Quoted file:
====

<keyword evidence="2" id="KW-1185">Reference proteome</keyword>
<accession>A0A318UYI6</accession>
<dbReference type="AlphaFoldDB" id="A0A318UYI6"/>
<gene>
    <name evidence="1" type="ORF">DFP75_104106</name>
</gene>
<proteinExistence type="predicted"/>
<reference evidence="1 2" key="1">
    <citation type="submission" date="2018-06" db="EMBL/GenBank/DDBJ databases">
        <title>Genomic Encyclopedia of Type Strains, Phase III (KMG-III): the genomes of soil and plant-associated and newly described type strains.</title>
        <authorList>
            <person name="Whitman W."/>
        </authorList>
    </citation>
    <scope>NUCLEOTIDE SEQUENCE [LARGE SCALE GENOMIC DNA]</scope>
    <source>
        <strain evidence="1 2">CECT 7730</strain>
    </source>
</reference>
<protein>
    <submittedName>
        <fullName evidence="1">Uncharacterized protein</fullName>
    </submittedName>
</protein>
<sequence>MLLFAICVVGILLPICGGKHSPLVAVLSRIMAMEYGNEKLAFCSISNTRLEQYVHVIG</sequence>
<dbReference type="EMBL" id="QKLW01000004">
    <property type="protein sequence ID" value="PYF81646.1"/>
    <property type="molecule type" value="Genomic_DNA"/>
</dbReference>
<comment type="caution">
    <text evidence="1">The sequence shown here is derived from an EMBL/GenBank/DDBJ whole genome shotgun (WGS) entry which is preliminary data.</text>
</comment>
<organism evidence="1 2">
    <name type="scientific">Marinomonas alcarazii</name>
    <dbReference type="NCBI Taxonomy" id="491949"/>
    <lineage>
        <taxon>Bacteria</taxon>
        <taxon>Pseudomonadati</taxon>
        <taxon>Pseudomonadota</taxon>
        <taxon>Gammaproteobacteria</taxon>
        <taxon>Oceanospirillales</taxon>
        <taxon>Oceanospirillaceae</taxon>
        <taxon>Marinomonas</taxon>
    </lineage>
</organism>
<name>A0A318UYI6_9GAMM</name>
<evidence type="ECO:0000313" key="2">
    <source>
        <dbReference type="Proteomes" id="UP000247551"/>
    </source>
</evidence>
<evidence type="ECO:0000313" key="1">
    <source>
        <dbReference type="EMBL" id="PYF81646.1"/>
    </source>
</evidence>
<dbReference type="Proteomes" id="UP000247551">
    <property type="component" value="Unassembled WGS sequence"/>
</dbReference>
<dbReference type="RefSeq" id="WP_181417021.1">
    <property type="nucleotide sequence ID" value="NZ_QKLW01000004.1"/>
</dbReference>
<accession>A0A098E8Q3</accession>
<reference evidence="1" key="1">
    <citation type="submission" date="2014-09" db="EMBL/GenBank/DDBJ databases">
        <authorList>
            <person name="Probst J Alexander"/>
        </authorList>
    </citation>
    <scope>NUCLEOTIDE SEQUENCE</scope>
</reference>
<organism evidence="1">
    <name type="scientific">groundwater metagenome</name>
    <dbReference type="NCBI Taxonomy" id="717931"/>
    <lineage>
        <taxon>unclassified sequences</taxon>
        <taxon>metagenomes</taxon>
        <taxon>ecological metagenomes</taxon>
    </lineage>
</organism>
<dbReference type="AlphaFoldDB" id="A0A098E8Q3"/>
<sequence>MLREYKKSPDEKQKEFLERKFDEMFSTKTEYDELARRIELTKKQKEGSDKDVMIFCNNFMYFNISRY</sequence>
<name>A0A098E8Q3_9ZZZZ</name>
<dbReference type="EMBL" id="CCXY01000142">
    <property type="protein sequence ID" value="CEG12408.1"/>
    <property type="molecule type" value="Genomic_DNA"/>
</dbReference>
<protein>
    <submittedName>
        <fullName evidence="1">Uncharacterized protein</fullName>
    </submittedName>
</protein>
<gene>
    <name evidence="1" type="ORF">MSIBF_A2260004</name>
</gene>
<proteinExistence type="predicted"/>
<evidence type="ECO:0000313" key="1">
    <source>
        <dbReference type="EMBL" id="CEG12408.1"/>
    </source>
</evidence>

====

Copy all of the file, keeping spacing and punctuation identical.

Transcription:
<keyword evidence="2" id="KW-1185">Reference proteome</keyword>
<accession>A0A318UYI6</accession>
<dbReference type="AlphaFoldDB" id="A0A318UYI6"/>
<gene>
    <name evidence="1" type="ORF">DFP75_104106</name>
</gene>
<proteinExistence type="predicted"/>
<reference evidence="1 2" key="1">
    <citation type="submission" date="2018-06" db="EMBL/GenBank/DDBJ databases">
        <title>Genomic Encyclopedia of Type Strains, Phase III (KMG-III): the genomes of soil and plant-associated and newly described type strains.</title>
        <authorList>
            <person name="Whitman W."/>
        </authorList>
    </citation>
    <scope>NUCLEOTIDE SEQUENCE [LARGE SCALE GENOMIC DNA]</scope>
    <source>
        <strain evidence="1 2">CECT 7730</strain>
    </source>
</reference>
<protein>
    <submittedName>
        <fullName evidence="1">Uncharacterized protein</fullName>
    </submittedName>
</protein>
<sequence>MLLFAICVVGILLPICGGKHSPLVAVLSRIMAMEYGNEKLAFCSISNTRLEQYVHVIG</sequence>
<dbReference type="EMBL" id="QKLW01000004">
    <property type="protein sequence ID" value="PYF81646.1"/>
    <property type="molecule type" value="Genomic_DNA"/>
</dbReference>
<comment type="caution">
    <text evidence="1">The sequence shown here is derived from an EMBL/GenBank/DDBJ whole genome shotgun (WGS) entry which is preliminary data.</text>
</comment>
<organism evidence="1 2">
    <name type="scientific">Marinomonas alcarazii</name>
    <dbReference type="NCBI Taxonomy" id="491949"/>
    <lineage>
        <taxon>Bacteria</taxon>
        <taxon>Pseudomonadati</taxon>
        <taxon>Pseudomonadota</taxon>
        <taxon>Gammaproteobacteria</taxon>
        <taxon>Oceanospirillales</taxon>
        <taxon>Oceanospirillaceae</taxon>
        <taxon>Marinomonas</taxon>
    </lineage>
</organism>
<name>A0A318UYI6_9GAMM</name>
<evidence type="ECO:0000313" key="2">
    <source>
        <dbReference type="Proteomes" id="UP000247551"/>
    </source>
</evidence>
<evidence type="ECO:0000313" key="1">
    <source>
        <dbReference type="EMBL" id="PYF81646.1"/>
    </source>
</evidence>
<dbReference type="Proteomes" id="UP000247551">
    <property type="component" value="Unassembled WGS sequence"/>
</dbReference>
<dbReference type="RefSeq" id="WP_181417021.1">
    <property type="nucleotide sequence ID" value="NZ_QKLW01000004.1"/>
</dbReference>
<accession>A0A098E8Q3</accession>
<reference evidence="1" key="1">
    <citation type="submission" date="2014-09" db="EMBL/GenBank/DDBJ databases">
        <authorList>
            <person name="Probst J Alexander"/>
        </authorList>
    </citation>
    <scope>NUCLEOTIDE SEQUENCE</scope>
</reference>
<organism evidence="1">
    <name type="scientific">groundwater metagenome</name>
    <dbReference type="NCBI Taxonomy" id="717931"/>
    <lineage>
        <taxon>unclassified sequences</taxon>
        <taxon>metagenomes</taxon>
        <taxon>ecological metagenomes</taxon>
    </lineage>
</organism>
<dbReference type="AlphaFoldDB" id="A0A098E8Q3"/>
<sequence>MLREYKKSPDEKQKEFLERKFDEMFSTKTEYDELARRIELTKKQKEGSDKDVMIFCNNFMYFNISRY</sequence>
<name>A0A098E8Q3_9ZZZZ</name>
<dbReference type="EMBL" id="CCXY01000142">
    <property type="protein sequence ID" value="CEG12408.1"/>
    <property type="molecule type" value="Genomic_DNA"/>
</dbReference>
<protein>
    <submittedName>
        <fullName evidence="1">Uncharacterized protein</fullName>
    </submittedName>
</protein>
<gene>
    <name evidence="1" type="ORF">MSIBF_A2260004</name>
</gene>
<proteinExistence type="predicted"/>
<evidence type="ECO:0000313" key="1">
    <source>
        <dbReference type="EMBL" id="CEG12408.1"/>
    </source>
</evidence>